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'It was ironic I faced abuse claims.' George Pell's first interview since his acquittal.

With AAP

One week after the High Court quashed five convictions of child sexual abuse, Cardinal George Pell has given his first TV interview since his acquittal, saying it is “ironic” that he was convicted of child sexual abuse when it was he who led the Melbourne Archdiocese response against it.

“I think it’s a bit ironic that I’m the figurehead, the scapegoat that has copped most of this because what I did very early in 1996 is set up the Melbourne response,” he told Sky News’ Andrew Bolt, one of his most vocal and consistent supporters, on Tuesday night.

“One consolation for me is, for no Christian is any earthly tribunal the last tribunal. I know I won’t be able to fool my good God.”

Watch: The father of one of George Pell‘s accusers says he has “lost faith” in Australia’s criminal justice system. Post continues after video.

Video via Seven

The cardinal was convicted in December 2018 of five charges of child sexual abuse over allegations he assaulted two choirboys in the 1990s.

He was acquitted by the High Court last week and released from jail after serving 405 days behind bars of a six-year sentence.

During the interview, Cardinal Pell said he “became so incensed at the way prosecutors dealt with (two witnesses)” at his trial that he thought it would be best to remain silent in court.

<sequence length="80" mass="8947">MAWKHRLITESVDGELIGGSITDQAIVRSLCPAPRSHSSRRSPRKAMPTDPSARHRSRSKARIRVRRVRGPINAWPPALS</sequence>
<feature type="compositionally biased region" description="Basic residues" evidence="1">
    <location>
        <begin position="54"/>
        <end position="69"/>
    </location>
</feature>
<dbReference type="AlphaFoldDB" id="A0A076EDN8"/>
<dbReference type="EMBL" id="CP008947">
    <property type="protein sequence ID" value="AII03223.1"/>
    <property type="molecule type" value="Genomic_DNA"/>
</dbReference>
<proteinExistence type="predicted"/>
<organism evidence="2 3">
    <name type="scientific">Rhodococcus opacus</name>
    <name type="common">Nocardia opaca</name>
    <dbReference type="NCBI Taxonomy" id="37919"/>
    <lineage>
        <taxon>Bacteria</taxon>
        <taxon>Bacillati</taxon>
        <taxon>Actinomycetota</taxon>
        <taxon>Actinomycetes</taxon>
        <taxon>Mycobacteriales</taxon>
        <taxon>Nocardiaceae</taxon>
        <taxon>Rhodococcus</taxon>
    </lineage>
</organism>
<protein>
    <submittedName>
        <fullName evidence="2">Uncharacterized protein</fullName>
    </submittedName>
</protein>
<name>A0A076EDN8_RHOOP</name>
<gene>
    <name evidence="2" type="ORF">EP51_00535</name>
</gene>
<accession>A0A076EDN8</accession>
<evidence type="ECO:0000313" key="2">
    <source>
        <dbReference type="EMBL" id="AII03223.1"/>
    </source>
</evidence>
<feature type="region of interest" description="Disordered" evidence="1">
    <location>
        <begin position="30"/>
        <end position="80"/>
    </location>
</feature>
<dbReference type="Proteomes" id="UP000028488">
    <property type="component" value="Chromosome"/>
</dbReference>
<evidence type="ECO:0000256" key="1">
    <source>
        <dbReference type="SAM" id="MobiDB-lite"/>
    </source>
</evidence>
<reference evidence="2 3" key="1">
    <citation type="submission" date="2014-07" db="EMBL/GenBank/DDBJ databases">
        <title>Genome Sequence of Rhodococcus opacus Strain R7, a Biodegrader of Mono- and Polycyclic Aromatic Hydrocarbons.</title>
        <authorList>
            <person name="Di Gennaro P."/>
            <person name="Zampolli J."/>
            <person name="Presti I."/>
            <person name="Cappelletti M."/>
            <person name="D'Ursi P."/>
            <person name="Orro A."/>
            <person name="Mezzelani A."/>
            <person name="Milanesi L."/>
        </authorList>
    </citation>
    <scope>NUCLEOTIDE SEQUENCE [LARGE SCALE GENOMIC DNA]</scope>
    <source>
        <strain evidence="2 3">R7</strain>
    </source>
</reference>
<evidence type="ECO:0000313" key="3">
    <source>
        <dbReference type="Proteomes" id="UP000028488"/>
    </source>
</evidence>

“I thought that if I were to get in there I’ll have such a go at that fella because of this outrage,” he told Bolt.

The Cardinal, who has always maintained his innocence, said he still doesn’t understand what motivated his accuser to go to the police.

“I don’t know [what motivated him],” he said. “I wonder whether he was used. I don’t know what the poor fellow was up to.”

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The 78-year-old said his time in Victoria’s Barwon Prison had given him an interest in people who are “wrongly condemned” and a number of prisoners believed he was innocent.

“A number of prisoners said it was the only time they’d ever heard any prisoners taking the side of a priest convicted of paedophilia,” he said.

Pell said he made two friends in prison, including one who has been convicted of murder. But he said he doesn’t believe the man is guilty.

Cardinal Pell said his time behind bars was “quite atypical”.

“I got something like 4000 letters. I got immense support, practical and otherwise. I never felt forsaken. I had a daily routine. I followed the advice I’ve given to priests,” he told Bolt.

“I had a kettle and television set. Got a toilet, a shower, a bed with a firm base. I was up at the Toorak end. The poor fellas at the other end, often damaged by ice. (They were) roaring with anguish.”

LISTEN: Why has George Pell been released from prison? Post continues after podcast.


The cardinal also answered long-held questions about who paid for his costly defence.

“A lot of very generous people,” he said.

“Some of them very wealthy people who kicked in very solidly, a lot of them very good Christians and Catholics who weren’t very wealthy.”

The cardinal also contributed from his superannuation and savings, but still kept some leftover.

“I’ve got considerably less than I had,” he said.

During the interview, Pell also spoke about his original guilty verdict in December 2018.

“The decision is a mystery and I think the high court dealt with it well,” he said.

Cardinal Pell suggested he “wouldn’t be entirely surprised” if Victoria Police had an agenda against him, and wondered whether the complainant had been put up to making allegations.

For the time being, Cardinal Pell said he would remain in Sydney for the foreseeable future and “go quietly” into retirement.

Feature Image: Sky News. 


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